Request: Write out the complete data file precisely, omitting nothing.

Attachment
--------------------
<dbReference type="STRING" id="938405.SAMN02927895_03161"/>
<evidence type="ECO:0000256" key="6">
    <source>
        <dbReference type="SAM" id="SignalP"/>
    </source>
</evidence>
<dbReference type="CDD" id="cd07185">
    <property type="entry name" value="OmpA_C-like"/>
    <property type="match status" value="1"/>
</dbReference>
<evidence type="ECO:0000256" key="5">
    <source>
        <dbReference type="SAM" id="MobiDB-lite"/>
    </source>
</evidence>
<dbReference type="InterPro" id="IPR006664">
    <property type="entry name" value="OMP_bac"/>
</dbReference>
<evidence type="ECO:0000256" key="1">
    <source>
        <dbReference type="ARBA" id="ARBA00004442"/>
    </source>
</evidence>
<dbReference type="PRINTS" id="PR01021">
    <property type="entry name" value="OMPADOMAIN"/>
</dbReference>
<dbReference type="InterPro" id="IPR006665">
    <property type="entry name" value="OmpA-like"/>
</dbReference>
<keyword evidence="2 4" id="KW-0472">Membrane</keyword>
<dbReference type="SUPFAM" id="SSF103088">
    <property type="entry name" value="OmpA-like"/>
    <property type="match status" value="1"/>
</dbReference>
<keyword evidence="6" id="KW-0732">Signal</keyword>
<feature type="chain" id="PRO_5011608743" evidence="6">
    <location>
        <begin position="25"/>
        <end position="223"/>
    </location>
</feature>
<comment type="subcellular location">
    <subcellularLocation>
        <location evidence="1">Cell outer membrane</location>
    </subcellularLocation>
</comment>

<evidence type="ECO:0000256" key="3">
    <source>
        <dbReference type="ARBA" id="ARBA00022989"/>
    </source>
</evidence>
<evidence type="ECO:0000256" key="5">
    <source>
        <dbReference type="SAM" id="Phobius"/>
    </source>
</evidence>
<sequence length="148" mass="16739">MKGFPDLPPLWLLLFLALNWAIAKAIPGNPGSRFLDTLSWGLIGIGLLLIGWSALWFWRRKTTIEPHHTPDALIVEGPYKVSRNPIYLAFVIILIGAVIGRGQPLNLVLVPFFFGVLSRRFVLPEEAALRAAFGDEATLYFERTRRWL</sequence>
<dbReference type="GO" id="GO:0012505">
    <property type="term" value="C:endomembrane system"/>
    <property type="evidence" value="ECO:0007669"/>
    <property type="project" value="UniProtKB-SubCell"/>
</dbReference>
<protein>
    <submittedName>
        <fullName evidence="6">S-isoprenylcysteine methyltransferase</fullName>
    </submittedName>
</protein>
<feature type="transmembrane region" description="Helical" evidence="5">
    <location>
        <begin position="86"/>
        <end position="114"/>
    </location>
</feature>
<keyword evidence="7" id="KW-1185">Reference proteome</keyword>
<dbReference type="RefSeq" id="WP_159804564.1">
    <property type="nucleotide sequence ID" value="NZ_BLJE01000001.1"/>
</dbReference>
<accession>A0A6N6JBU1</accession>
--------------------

<dbReference type="STRING" id="938405.SAMN02927895_03161"/>
<evidence type="ECO:0000256" key="6">
    <source>
        <dbReference type="SAM" id="SignalP"/>
    </source>
</evidence>
<dbReference type="CDD" id="cd07185">
    <property type="entry name" value="OmpA_C-like"/>
    <property type="match status" value="1"/>
</dbReference>
<evidence type="ECO:0000256" key="5">
    <source>
        <dbReference type="SAM" id="MobiDB-lite"/>
    </source>
</evidence>
<dbReference type="InterPro" id="IPR006664">
    <property type="entry name" value="OMP_bac"/>
</dbReference>
<evidence type="ECO:0000256" key="1">
    <source>
        <dbReference type="ARBA" id="ARBA00004442"/>
    </source>
</evidence>
<dbReference type="PRINTS" id="PR01021">
    <property type="entry name" value="OMPADOMAIN"/>
</dbReference>
<dbReference type="InterPro" id="IPR006665">
    <property type="entry name" value="OmpA-like"/>
</dbReference>
<keyword evidence="2 4" id="KW-0472">Membrane</keyword>
<dbReference type="SUPFAM" id="SSF103088">
    <property type="entry name" value="OmpA-like"/>
    <property type="match status" value="1"/>
</dbReference>
<keyword evidence="6" id="KW-0732">Signal</keyword>
<feature type="chain" id="PRO_5011608743" evidence="6">
    <location>
        <begin position="25"/>
        <end position="223"/>
    </location>
</feature>
<comment type="subcellular location">
    <subcellularLocation>
        <location evidence="1">Cell outer membrane</location>
    </subcellularLocation>
</comment>

<evidence type="ECO:0000256" key="3">
    <source>
        <dbReference type="ARBA" id="ARBA00022989"/>
    </source>
</evidence>
<evidence type="ECO:0000256" key="5">
    <source>
        <dbReference type="SAM" id="Phobius"/>
    </source>
</evidence>
<sequence length="148" mass="16739">MKGFPDLPPLWLLLFLALNWAIAKAIPGNPGSRFLDTLSWGLIGIGLLLIGWSALWFWRRKTTIEPHHTPDALIVEGPYKVSRNPIYLAFVIILIGAVIGRGQPLNLVLVPFFFGVLSRRFVLPEEAALRAAFGDEATLYFERTRRWL</sequence>
<dbReference type="GO" id="GO:0012505">
    <property type="term" value="C:endomembrane system"/>
    <property type="evidence" value="ECO:0007669"/>
    <property type="project" value="UniProtKB-SubCell"/>
</dbReference>
<protein>
    <submittedName>
        <fullName evidence="6">S-isoprenylcysteine methyltransferase</fullName>
    </submittedName>
</protein>
<feature type="transmembrane region" description="Helical" evidence="5">
    <location>
        <begin position="86"/>
        <end position="114"/>
    </location>
</feature>
<keyword evidence="7" id="KW-1185">Reference proteome</keyword>
<dbReference type="RefSeq" id="WP_159804564.1">
    <property type="nucleotide sequence ID" value="NZ_BLJE01000001.1"/>
</dbReference>
<accession>A0A6N6JBU1</accession>